Killjoys: A Glitch in the System
July 17, 2015 12:12 PM - Season 1, Episode 5 - Subscribe

An easy salvage job on an abandoned ship takes an insidious turn when the Killjoys discover they are not alone and find themselves having to confront their deepest, darkest secrets.
posted by rednikki (11 comments total) 1 user marked this as a favorite
Hey, wait a minute. Isn't this the plot from last week's Dark Matter?
posted by rednikki at 12:13 PM on July 17, 2015 [2 favorites]

I thought this was the best of the episodes with a really solid sci-fi premise they did a good job of building off.

It still had a major flaw in that the characters had to be unbelievably stupid to end up where they needed to be.
posted by humans are superior! at 1:23 PM on July 18, 2015

Yeah, this episode seemed to cohere a lot better than the previous ones and the production values appeared to be higher. The mood when they were beginning to explore the derelict vessel was credibly spooky.

I agree about the plot requiring characters to be more foolish than seems reasonable. That's a writing problem I wish they'd solve immediately. I mean, I really want to respect the characters, but the writing pretty consistently undermines them. Character intelligence is sacrificed for plot convenience, which makes me feel as though the writers don't really understand, respect or care about them. It makes it hard to have any stake in them at all.

Another writing problem that bothered me was the "soldier-to-soldier" stuff between Hogan and D'Avin. I know there must be things about being a soldier that create a bond that civilians can't share, but it seemed that the writers wanted to leverage that without really understanding or exploring it. They appear to think that mentioning it is enough, and that the writing doesn't need to demonstrate an understanding of how that interaction works. They just use a kind of shorthand out of convenience and then move on.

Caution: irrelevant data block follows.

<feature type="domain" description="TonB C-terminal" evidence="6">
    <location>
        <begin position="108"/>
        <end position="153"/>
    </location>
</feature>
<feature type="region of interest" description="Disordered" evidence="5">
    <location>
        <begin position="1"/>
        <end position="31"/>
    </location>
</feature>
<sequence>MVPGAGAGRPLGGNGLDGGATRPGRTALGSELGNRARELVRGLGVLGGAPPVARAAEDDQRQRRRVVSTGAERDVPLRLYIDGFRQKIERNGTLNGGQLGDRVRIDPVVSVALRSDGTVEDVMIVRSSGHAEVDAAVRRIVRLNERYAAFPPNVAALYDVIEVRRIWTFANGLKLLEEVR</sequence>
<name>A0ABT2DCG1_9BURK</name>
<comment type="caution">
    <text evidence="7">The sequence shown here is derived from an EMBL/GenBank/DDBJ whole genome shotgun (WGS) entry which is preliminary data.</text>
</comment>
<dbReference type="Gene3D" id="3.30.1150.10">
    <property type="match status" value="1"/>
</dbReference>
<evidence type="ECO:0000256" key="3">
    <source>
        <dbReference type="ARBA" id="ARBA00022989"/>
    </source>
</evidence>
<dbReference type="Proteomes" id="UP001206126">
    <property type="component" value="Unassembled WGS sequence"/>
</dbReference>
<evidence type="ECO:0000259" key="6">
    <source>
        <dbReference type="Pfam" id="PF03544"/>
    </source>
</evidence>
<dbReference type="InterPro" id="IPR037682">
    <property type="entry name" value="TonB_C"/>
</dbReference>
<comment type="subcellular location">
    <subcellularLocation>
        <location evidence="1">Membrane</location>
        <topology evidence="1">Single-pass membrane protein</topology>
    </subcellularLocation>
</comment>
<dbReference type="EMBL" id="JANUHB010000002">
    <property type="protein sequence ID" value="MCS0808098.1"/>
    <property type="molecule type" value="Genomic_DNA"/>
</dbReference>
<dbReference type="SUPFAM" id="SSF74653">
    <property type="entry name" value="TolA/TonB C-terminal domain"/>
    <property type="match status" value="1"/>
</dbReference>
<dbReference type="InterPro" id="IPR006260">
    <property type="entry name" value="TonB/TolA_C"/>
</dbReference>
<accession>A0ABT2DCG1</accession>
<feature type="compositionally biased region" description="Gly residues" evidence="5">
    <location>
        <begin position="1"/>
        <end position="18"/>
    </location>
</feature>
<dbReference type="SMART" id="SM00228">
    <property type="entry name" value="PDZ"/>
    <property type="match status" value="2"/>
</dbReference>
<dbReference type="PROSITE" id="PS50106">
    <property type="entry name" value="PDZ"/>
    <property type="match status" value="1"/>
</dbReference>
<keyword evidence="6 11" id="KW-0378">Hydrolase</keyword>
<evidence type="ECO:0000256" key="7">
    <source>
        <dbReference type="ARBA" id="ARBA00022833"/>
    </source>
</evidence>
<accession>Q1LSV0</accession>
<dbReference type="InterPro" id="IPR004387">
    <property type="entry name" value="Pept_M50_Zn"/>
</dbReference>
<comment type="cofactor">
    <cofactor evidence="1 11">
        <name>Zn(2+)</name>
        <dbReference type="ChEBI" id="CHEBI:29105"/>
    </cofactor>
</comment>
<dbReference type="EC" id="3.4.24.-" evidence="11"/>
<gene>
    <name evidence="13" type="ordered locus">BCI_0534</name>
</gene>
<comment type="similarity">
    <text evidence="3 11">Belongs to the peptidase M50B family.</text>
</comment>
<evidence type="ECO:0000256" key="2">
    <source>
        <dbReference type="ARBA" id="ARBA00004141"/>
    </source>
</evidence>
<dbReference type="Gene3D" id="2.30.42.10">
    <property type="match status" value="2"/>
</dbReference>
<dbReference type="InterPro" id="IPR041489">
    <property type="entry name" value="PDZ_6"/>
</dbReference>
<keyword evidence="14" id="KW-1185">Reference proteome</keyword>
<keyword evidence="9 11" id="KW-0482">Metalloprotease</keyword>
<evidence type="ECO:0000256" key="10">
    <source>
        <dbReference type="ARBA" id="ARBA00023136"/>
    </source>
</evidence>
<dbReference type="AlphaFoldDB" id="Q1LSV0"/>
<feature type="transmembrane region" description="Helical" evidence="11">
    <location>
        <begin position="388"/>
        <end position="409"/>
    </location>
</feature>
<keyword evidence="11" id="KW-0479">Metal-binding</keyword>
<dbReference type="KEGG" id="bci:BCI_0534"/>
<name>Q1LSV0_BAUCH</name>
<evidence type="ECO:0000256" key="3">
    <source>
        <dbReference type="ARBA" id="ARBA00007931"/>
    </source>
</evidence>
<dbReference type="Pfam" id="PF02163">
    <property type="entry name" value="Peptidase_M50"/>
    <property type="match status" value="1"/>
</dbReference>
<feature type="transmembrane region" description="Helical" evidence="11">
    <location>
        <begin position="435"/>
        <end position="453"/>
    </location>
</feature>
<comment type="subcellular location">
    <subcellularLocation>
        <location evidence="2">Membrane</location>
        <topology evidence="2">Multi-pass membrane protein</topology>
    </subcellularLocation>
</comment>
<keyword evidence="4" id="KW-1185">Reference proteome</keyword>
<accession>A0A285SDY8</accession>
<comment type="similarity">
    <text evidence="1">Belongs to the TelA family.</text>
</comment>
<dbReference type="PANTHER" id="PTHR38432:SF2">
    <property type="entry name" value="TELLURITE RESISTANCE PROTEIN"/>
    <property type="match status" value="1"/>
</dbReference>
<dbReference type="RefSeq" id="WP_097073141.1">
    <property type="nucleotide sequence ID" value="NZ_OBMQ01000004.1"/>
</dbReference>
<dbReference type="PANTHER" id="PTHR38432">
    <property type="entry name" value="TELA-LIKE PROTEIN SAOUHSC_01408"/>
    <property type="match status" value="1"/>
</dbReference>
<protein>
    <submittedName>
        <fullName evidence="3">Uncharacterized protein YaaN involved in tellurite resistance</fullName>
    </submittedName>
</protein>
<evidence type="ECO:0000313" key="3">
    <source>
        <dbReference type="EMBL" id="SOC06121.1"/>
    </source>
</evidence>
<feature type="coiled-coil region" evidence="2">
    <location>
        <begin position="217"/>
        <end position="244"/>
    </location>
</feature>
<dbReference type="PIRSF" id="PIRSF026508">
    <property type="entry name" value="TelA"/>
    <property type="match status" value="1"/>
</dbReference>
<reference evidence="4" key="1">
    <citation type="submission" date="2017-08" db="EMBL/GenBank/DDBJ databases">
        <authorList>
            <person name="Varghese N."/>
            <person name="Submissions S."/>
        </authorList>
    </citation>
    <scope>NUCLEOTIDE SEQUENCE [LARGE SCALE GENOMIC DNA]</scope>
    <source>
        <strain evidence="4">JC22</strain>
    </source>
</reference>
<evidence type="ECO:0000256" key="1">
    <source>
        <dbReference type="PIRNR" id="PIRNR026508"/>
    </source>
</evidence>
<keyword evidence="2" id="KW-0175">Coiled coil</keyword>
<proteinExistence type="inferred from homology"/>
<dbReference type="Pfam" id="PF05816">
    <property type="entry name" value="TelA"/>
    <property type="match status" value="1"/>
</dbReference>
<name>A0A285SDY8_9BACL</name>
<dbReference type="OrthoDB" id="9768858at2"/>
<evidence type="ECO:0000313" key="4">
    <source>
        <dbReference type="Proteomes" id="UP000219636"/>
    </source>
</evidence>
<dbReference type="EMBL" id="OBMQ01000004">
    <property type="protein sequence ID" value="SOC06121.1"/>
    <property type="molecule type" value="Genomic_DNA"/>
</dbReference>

This isn't the only show where it happens. Last season Sleepy Hollow had an episode where someone was pointing a gun at Abby at point-blank range and she gave this moving, impassioned speech that convinced the gunman not to shoot her. But the speech was merely a checklist of tropes - taken on its own it didn't make any sense and it certainly didn't possess the emotional build that the moment called for (and that the other production elements assumed). But the other character dutifully complied as though incoherent nonsense was universally meaningful and ameliorative. That's just one example, but it's reaching epidemic levels in both movies and on TV (and it isn't just writers, it's also directors). Writers know that some kind of moment is called for, but they fail to credibly create the moment that's needed. It might work in their minds, but they don't succeed in transferring it to the page, and apparently nobody up the chain to notices or cares. Maybe they're blind to it because they're so deep into it that they see what's meant to be there even if it isn't really there.

I'm noticing this more and more. I feel like writers are not drawing on real experiences or understandings of how real humans behave and interact. Instead they're merely referencing tropes and scenes from other TV shows and movies. It leads to a certain hollowness where characters are required to be uncharacteristically foolish and interactions feel phony.

I suppose it might be the natural outcome of writing under time and budget pressure for a show on a network that doesn't value good writing, but to me it feels lazy and vaguely insulting. I love it when my imagination is engaged by a show, but not when it's engaged to do the work the writers should be doing. If I can be mentally rewriting scenes on the fly as I'm watching them and my rewrites are better than the actual script then something's wrong, and someone's taking home a paycheck they don't deserve. Sci-fi writers, even for genre ghetto shows like this, really ought to be leading our imaginations forward, not dragging them backward.
posted by under_petticoat_rule at 2:32 PM on July 18, 2015 [3 favorites]